Cricket Australia has announced World T20 chief Nick Hockley will take over as CEO, following the resignation of Kevin Roberts.
Hockley has been named interim CEO, replacing Roberts just 20 months into his three year term, after he took over from James Sutherland in 2018.
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The pressure on Roberts had been growing since April 16, when he shocked CA workers by informing them that the vast majority would be stood down for the rest of the financial year.
Roberts becomes the third CEO of a major Australian sporting code to lose their job amid the coronavirus pandemic.
Cricket Australia chairman Earl Eddings, when announcing the move to staff on Tuesday morning, said the organisation needed a ‘circuit breaker’ to right the ship.
“Cricket, like all national sports, has been going through a period of significant change and – in recent months we have had the added uncertainty delivered by COVID-19,” he said in a statement.
"The entire cricket community has been affected and difficult decisions have been – and will continue to be necessary – to ensure that cricket at every level is in the best shape it can be now and in the future.
Disgruntlement grew among staff as Roberts also failed to soothe discontent as the Australian Cricketers' Association (ACA), several state associations and other stakeholders slung allegations they had been plunged into a confected crisis.
CA workers, many of which felt Roberts and his executives should have taken a far bigger pay cut than 20 per cent as they wrestled with COVID-19 financial challenges, are still anxiously waiting to find out if they will return on July 1 or be let go.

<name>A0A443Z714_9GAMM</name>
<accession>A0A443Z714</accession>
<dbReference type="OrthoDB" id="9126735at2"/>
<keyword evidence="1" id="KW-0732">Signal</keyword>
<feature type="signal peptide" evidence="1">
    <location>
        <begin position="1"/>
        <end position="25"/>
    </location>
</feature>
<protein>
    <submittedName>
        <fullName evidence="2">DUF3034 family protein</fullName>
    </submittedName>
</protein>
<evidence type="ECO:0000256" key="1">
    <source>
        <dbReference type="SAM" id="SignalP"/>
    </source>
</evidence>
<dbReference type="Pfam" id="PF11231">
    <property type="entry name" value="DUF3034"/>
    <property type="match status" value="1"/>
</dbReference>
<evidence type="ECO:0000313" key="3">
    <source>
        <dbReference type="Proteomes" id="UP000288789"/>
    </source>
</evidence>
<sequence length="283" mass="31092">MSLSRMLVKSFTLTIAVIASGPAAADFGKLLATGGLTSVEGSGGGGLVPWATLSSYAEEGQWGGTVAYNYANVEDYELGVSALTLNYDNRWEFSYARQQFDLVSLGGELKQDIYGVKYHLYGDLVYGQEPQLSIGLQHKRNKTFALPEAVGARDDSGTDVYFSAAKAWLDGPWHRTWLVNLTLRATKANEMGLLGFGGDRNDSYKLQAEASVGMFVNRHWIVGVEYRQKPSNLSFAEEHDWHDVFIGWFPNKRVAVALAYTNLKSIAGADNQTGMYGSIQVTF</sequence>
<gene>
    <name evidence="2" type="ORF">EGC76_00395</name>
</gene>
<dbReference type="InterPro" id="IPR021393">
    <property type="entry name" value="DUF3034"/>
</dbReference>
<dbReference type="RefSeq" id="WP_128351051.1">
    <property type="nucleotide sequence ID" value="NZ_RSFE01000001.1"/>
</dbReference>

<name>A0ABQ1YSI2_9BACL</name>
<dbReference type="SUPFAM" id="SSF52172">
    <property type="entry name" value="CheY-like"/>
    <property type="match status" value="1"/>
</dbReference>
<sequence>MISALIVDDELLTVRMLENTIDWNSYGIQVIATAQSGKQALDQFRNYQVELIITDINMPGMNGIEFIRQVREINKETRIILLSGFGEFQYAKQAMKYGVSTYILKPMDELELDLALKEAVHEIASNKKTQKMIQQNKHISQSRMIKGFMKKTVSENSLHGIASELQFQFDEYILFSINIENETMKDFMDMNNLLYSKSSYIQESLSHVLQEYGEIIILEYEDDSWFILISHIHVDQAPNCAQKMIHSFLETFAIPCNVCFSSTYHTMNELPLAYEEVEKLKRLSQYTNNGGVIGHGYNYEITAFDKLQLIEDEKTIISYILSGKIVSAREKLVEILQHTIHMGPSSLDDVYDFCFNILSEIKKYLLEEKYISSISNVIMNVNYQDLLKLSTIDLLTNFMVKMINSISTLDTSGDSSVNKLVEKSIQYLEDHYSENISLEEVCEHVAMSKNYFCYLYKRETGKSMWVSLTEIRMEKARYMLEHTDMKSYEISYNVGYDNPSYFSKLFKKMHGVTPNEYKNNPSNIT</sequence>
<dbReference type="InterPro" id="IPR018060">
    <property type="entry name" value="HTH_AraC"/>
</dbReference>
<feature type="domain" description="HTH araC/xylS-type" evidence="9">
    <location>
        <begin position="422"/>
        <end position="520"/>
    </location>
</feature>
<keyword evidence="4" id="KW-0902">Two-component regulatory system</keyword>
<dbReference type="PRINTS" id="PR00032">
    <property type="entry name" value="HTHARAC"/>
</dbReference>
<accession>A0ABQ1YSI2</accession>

The 47-year-old was contracted until 2021, having been appointed in October 2018 following James Sutherland's 17-year tenure.
Pay concerns lead Cricket Australia discontent
Roberts repeatedly insisted that belt-tightening measures were prudent because the health crisis had cast doubt over so much of this summer's revenue, having sought a $200 million line of bank credit amid warnings that CA could run out of money by August.
Recent months have been full of promising COVID-19 developments in Australia, while India have made it clear they wish to arrive this summer and play a series that should generate approximately $300 million in broadcast revenue for CA.
The governing body has debated its financial position and projections with the players' union and state associations since Roberts started his cost-cutting mission, wanting to slice 25 per cent across the board.
The ACA, which memorably rowed with Roberts while he was the chief negotiator during the 2017 pay spat, and several states have questioned the numbers and need for such drastic action.
Usman Khawaja publicly accused CA of financial mismanagement, while many players feel CA should be better placed to weather the financial storm given the pandemic hit during their off-season.
Nick Hockley a good interim option as Cricket Australia CEO. Did a great job with women’s T20 World Cup this year and spent a long time working on 2012 London Olympics in senior roles.— Scott Bailey (@ScottBaileyAAP) June 16, 2020
Former Cricket NSW chairman John Warn, current CA director John Harnden and WACA chief executive Christina Matthews were the other candidates overlooked when Roberts was given the top job, a decision that rankled some state associations.
Matthews, who recently expressed public frustration at CA's decision to not schedule an India Test in Perth this summer, would likely have strong support in state circles if she decided to apply for the position again.